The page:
"India is on the brink of an urban revolution. The current pattern of urbanisation is largely taking place on the fringe of cities, much of it unplanned and outside the purview of city codes and bylaws, and is already imposing high costs.

Unprecedented growth is leaving municipal governments with critical infrastructure shortages and service gaps," it said.

The report said that in India, the gap in urban infrastructure investment is estimated at USD 827 billion over the next 20 years, with two-thirds of this required for urban roads and traffic support.

Urban air pollution was projected to become the top environmental cause of premature mortality by 2050, it said.

Among the rising costs of unmanaged, unstructured urban expansion in India is urban pollution which caused 620,000 premature deaths in 2010, up more than sixfold from 2001.

Recent estimates show that the cost of environmental degradation, largely driven by sprawling cities, is "enormous" and is reducing India's GDP by 5.7 percent or about USD 80 billion annually.

"Some 44 percent of India's rapidly growing carbon emissions have urban origins, emanating from transport, industry, buildings and waste. This highlights the potential benefit of a new model of urban development," it said.

The 90 largest Chinese cities account for over USD six trillion while cities in India generating two-thirds of GDP, 90 percent of tax revenues, and the majority of jobs, with just a third of the country's population.

UN Secretary-General Ban Ki-moon called the report timely as it comes just one week before a major climate summit he will be hosting on the sidelines of the annual gathering of world leaders for the UN General Debate.

The UN chief said he looked forward to next week's climate summit, where leaders from government, business, finance and civil society are expected to deliberate challenges and deliver recommendations on how to promote low-carbon growth.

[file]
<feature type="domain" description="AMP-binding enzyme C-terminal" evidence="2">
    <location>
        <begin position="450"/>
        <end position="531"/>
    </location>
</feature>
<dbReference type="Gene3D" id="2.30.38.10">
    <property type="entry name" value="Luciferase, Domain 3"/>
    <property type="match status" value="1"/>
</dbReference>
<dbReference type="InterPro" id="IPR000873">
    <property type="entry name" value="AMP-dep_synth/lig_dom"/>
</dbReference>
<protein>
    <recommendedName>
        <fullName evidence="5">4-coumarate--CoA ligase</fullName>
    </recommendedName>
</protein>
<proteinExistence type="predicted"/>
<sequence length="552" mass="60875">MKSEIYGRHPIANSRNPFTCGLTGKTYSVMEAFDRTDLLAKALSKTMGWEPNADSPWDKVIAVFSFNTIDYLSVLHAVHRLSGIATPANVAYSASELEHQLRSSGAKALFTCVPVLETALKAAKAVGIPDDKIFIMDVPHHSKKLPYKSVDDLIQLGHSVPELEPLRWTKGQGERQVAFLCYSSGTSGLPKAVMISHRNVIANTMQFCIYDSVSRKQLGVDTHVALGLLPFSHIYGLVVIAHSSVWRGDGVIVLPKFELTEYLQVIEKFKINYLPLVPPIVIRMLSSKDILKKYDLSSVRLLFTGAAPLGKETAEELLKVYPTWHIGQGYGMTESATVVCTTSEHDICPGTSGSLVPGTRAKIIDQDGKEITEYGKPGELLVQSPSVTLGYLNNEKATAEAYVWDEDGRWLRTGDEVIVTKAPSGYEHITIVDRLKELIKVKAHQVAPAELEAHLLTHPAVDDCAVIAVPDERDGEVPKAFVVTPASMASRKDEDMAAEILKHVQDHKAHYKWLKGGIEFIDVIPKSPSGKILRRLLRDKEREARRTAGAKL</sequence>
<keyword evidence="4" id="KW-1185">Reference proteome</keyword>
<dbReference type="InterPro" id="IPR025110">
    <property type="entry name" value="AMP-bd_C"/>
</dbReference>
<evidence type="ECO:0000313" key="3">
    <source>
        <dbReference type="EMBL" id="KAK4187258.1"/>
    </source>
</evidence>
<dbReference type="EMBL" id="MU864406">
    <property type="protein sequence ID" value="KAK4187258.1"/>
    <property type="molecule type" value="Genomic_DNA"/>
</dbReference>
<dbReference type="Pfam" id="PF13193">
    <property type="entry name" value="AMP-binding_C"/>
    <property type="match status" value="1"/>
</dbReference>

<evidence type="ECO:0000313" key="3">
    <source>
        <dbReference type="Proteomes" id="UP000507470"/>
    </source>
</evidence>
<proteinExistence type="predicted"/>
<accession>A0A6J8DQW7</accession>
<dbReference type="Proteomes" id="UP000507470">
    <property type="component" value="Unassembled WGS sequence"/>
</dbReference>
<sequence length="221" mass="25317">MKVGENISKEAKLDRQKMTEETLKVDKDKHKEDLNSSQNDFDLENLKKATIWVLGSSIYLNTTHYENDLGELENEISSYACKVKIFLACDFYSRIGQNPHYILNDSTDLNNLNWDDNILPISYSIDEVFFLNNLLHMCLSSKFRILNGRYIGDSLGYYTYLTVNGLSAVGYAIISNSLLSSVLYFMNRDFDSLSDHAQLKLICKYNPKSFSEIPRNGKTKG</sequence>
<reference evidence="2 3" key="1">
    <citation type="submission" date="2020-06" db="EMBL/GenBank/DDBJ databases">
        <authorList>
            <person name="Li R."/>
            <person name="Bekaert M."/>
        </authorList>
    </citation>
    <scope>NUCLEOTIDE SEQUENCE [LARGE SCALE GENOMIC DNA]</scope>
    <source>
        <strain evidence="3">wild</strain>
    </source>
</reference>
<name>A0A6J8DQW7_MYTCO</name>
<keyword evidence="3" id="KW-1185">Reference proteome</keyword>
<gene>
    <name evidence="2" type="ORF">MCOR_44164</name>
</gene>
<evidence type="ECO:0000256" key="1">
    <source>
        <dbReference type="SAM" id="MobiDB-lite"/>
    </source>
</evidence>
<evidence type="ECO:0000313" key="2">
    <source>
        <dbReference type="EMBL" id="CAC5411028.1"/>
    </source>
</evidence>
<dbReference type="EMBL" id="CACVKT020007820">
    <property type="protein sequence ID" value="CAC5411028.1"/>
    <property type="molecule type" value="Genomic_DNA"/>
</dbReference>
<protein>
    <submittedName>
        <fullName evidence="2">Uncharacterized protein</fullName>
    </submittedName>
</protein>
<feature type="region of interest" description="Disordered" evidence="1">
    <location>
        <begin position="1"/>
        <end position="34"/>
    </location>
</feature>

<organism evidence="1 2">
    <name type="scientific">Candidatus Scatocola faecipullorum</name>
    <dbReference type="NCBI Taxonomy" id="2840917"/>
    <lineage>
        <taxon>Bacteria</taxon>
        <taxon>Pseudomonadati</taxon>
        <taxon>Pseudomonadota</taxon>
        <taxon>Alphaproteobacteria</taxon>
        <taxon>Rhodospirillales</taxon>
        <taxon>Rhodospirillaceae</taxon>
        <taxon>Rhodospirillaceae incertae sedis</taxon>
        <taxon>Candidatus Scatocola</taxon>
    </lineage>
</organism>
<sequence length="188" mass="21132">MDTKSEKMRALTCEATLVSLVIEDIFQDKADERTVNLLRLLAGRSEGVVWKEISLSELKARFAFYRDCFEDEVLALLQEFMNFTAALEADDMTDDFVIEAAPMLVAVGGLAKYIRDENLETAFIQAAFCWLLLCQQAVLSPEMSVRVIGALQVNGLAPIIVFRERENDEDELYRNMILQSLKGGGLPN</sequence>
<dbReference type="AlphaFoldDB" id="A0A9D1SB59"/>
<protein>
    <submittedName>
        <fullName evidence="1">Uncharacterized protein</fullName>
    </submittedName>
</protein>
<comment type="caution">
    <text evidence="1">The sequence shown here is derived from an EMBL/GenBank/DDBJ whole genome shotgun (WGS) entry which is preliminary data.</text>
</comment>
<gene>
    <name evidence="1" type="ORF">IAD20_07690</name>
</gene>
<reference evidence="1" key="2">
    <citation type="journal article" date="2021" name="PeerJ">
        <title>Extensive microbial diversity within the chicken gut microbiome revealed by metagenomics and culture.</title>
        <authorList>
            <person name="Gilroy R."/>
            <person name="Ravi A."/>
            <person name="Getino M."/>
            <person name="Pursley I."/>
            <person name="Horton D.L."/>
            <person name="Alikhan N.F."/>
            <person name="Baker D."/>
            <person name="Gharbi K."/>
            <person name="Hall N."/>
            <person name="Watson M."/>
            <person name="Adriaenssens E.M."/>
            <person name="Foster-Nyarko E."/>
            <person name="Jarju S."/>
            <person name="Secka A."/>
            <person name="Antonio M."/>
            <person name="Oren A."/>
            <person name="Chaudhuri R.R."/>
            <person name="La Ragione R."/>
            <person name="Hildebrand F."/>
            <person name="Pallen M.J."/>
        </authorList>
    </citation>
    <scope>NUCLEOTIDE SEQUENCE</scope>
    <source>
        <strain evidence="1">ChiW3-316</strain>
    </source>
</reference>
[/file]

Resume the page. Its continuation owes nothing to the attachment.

The  Organisation for Economic Cooperation and Development (OECD) estimates that the social costs of road transport in OECD countries, China and India combined are 3.5 trillion dollars per year, including the value of health impacts and lives lost.

The report said that governments should phase out direct agricultural input subsidies, and redirect the savings to pay for the provision of social goods and provide more direct support to low-income farmers.

India provided roughly 28 billion dollars in input subsidies to nitrogenous fertilisers and electricity for pumping agricultural water in 2010.

"Potential greenhouse gas emission reductions of 200 million tonnes of CO2e (Carbon dioxide equivalent) per year have been estimated from more efficient use of fertilisers in China alone and close to 100 million tonnes of CO2e per year from more efficient use of water in India," it said.

The year-long study was conducted by leading research institutes from Brazil, China, Ethiopia, India, South Korea, the United Kingdom and United States and advised by a panel of world-leading economists.

The report further said that coal remains the default option for rapid expansion of the power supply and for heavy industry in several fast-growing economies.

India has imported more than half of new coal requirements in recent years, and may face still higher import dependence without a change of course, it said.

The report sets out a detailed 10-point Global Action Plan of recommendations to achieve prosperity and a safer climate at the same time.

It emphasises that over the next 15 years, about 90 trillion dollars will be invested in infrastructure in the world's cities, agriculture and energy systems.

It said this is an unprecedented opportunity to drive investment in low-carbon growth and bring multiple benefits including jobs.

The report further said that building better connected, more compact cities based on mass public transport can save over three trillion dollars in investment costs over the next 15 years and restoring just 12 percent of the world's degraded lands can feed another 200 million people and raise farmers' incomes by 40 billion dollars a year.

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